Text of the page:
Wine, gastronomy, boutique accommodations and a low-key vibe. Valle de Guadalupe offers this and much more making it an ideal travel destination for foodies and wine aficionados.
Located in Baja California, Mexico, this underrated area of the country is a great place for a fun weekend with friends, a romantic getaway, or for those who are simply wanting to eat good food and drink excellent wine.
The accommodations and restaurants blend almost seamlessly into the desert landscape, and you’ll almost always have dogs, cats and livestock nearby.
While it has quite a rustic, farm feel to it, visitors here seem to dress to impress.
You’ll spot tourists, photographers and “Instagrammers” dressed for the destination — wearing a desert-inspired colour palette that suits the scene.
We recently ate and drank our way through the Valle de Guadalupe (Guadalupe Valley) on a week-long trip and are already missing the region!
In this post, I’ll list the best things to do in Valle de Guadalupe, the top wineries, where to eat, where to stay, and my top tips for a great trip to Baja California.
About Valle de Guadalupe
Most travellers to Mexico have heard about Cabo San Lucas, Cancun, Mexico City, and Oaxaca, but surprisingly, Valle de Guadalupe remains somewhat hidden. For oenophiles, this is one of the best places to visit in Mexico.
Of the 14 wine regions in the country, this is Mexico’s best. The quality of wine in the Valle completely surprised us!
If you’re into big, bold, juicy, oaked reds, you will not be disappointed. But don’t worry if you’re not, there are some excellent white and rose wines as well.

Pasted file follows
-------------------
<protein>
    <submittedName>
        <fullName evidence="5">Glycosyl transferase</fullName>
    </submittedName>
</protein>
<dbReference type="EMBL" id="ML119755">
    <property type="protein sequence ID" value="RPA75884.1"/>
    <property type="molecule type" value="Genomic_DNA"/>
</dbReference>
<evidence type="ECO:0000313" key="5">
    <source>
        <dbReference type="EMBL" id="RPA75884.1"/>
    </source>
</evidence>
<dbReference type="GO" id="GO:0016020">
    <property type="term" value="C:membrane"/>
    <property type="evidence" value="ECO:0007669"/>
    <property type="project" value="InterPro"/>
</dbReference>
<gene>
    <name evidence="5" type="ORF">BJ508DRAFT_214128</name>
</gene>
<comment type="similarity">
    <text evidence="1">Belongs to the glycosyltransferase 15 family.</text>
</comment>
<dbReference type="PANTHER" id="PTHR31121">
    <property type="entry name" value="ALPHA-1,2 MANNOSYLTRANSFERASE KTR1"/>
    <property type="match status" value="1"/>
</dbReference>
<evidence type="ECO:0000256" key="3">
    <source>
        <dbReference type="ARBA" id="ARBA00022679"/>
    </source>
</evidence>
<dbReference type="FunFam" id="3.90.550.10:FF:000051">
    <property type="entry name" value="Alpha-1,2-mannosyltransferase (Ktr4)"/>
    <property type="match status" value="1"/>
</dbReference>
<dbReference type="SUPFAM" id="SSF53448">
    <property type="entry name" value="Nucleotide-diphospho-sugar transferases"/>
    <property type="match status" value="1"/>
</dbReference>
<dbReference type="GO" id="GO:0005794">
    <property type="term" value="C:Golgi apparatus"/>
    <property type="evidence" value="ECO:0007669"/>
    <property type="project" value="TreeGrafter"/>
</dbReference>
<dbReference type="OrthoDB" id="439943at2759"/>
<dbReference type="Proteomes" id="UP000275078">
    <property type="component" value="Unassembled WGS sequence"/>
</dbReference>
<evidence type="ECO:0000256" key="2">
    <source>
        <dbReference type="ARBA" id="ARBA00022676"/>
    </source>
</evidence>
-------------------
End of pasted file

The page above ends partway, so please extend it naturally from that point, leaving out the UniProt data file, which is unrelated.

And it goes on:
The Valle de Guadalupe (Valle) has been producing wine for around 200 years, with this region contributing to 90% of the wine produced in the country. And while wine consumption may not be as popular in Mexico as beer and tequila, it’s getting there.
The area is also known for its stylish accommodations, sophisticated atmosphere, and awarded gastronomy — most of which are reached by driving down dusty, dirt roads.
With the Pacific Ocean nearby, the area creates a microclimate of its own, which is similar to the Mediterranean. Grapes and other fruits and vegetables are easily grown here, while the seafood is pulled fresh from the ocean just 30 minutes away.
5 Best Wineries in the Valley
Unlike other places in the world where we’ve travelled for wine, all of the wineries in the Valle de Guadalupe charge for tastings — anywhere from $10 – $50, usually for 4 small glasses.
It’s recommended to make a reservation for tastings, not only to ensure you get a spot, but to make sure they are open. Weekends are busy, as are the summer months and holidays.
There are numerous wineries to explore and wines to sample, here’s a quick list of our favourites.
1. Baron Balch’e
If you’re into aged red wines, Baron Balch’e is your place. This well-known winery offers 18 different labels — 14 reds, 3 whites and 1 Clarette.
Included in the tasting is a tour of the cellar, which is a nice addition. There’s also a restaurant on-site. Baron Balch’e offers 5 different packages at different prices and levels of wine quality: A – E.
If you’re a red wine drinker, I recommend the premium tour “D” for 600 pesos ($30), or at the very least, tasting “C” for 330 pesos ($16.50). We lucked out and were given the tour by Norman who is an expert Sommelier. Ask for him if you can!
Reservations aren’t necessary, as you will just join the tour to the cellar as one becomes available in your language (Spanish & English). Click here to find Baron Balch’e on the map, or call them here: +526466881032
This super small, unassuming place is where to go for a chilled-out setting (ie: non-Instagram), but with a cool winemaker and fantastic reds. This is a great family-owned place.